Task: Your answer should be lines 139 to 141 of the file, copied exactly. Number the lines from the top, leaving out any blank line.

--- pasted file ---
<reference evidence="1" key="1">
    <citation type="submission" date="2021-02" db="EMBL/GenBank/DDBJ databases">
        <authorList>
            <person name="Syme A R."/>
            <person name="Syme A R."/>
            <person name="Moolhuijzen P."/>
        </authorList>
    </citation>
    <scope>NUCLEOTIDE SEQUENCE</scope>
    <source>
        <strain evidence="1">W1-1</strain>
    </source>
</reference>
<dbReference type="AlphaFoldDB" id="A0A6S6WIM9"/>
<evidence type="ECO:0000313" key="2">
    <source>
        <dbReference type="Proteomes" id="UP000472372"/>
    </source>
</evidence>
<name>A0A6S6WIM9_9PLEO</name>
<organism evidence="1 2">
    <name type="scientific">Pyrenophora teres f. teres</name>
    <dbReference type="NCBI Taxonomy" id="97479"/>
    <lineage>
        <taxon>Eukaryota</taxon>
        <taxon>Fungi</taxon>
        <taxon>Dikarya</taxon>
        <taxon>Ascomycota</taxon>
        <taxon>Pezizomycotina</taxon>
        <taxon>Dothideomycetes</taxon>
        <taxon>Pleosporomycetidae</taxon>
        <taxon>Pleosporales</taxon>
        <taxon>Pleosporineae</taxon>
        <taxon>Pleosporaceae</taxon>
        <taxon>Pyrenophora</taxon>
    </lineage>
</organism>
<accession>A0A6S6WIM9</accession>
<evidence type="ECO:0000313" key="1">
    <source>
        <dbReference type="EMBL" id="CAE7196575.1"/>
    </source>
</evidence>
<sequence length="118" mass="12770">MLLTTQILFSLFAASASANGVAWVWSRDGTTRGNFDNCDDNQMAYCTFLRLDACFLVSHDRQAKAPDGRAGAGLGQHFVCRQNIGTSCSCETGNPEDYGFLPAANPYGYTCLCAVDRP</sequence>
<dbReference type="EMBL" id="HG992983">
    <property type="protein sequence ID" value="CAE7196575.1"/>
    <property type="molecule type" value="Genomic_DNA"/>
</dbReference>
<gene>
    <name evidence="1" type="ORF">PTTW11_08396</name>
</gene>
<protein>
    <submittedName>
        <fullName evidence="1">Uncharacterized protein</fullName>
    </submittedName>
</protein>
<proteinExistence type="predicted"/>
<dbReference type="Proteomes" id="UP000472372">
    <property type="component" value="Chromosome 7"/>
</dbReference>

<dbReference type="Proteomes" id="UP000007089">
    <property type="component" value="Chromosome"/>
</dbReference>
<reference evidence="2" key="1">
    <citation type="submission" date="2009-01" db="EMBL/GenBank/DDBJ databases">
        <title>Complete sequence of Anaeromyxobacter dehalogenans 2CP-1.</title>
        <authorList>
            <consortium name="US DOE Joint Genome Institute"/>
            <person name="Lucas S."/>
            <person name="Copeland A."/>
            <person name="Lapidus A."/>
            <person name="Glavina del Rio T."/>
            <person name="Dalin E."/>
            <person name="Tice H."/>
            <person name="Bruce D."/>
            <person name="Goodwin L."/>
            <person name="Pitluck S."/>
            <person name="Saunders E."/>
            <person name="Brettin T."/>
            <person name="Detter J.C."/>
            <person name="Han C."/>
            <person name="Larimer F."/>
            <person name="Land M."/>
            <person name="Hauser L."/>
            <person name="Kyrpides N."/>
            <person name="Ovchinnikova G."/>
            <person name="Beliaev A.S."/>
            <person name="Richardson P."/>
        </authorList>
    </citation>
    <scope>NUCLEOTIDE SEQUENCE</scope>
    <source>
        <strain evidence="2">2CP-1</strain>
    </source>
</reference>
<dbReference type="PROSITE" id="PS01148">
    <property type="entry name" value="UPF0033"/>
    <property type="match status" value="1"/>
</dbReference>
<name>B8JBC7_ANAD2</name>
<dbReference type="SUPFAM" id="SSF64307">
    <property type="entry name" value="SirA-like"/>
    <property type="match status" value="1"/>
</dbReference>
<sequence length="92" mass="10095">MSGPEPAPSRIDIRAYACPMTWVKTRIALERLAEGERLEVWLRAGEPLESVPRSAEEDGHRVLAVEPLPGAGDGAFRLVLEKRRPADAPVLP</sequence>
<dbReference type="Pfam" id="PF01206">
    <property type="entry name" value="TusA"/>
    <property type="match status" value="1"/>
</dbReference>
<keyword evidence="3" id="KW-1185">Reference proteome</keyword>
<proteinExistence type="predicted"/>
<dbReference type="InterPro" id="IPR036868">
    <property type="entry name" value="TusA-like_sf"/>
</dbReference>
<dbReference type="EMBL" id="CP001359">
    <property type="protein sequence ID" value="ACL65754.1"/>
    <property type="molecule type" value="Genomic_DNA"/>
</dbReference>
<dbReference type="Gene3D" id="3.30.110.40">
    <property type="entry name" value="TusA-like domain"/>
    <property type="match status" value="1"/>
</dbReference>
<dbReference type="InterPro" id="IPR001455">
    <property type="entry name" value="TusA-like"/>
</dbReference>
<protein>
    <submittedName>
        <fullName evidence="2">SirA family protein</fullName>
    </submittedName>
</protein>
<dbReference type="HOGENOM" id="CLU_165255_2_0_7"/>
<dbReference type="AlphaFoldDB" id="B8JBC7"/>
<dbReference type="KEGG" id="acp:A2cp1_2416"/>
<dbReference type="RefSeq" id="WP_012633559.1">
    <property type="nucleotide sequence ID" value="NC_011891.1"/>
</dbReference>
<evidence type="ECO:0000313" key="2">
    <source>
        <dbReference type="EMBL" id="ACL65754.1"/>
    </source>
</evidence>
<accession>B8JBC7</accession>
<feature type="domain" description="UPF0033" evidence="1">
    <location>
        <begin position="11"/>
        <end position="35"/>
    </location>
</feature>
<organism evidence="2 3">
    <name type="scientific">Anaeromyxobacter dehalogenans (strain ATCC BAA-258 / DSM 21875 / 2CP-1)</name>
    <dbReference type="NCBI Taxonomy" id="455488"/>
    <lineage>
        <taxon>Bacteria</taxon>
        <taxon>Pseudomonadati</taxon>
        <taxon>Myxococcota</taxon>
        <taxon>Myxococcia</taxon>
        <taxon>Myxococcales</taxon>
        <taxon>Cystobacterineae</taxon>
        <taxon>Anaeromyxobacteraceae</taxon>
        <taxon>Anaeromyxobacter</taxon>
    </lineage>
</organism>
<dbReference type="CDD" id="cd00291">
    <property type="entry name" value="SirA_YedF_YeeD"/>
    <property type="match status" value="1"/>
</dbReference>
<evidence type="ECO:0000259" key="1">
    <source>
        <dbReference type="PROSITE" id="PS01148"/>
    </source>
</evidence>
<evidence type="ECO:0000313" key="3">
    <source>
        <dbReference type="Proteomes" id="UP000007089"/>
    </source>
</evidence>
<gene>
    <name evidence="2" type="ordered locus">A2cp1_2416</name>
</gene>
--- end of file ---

        <dbReference type="EMBL" id="ACL65754.1"/>
    </source>
</evidence>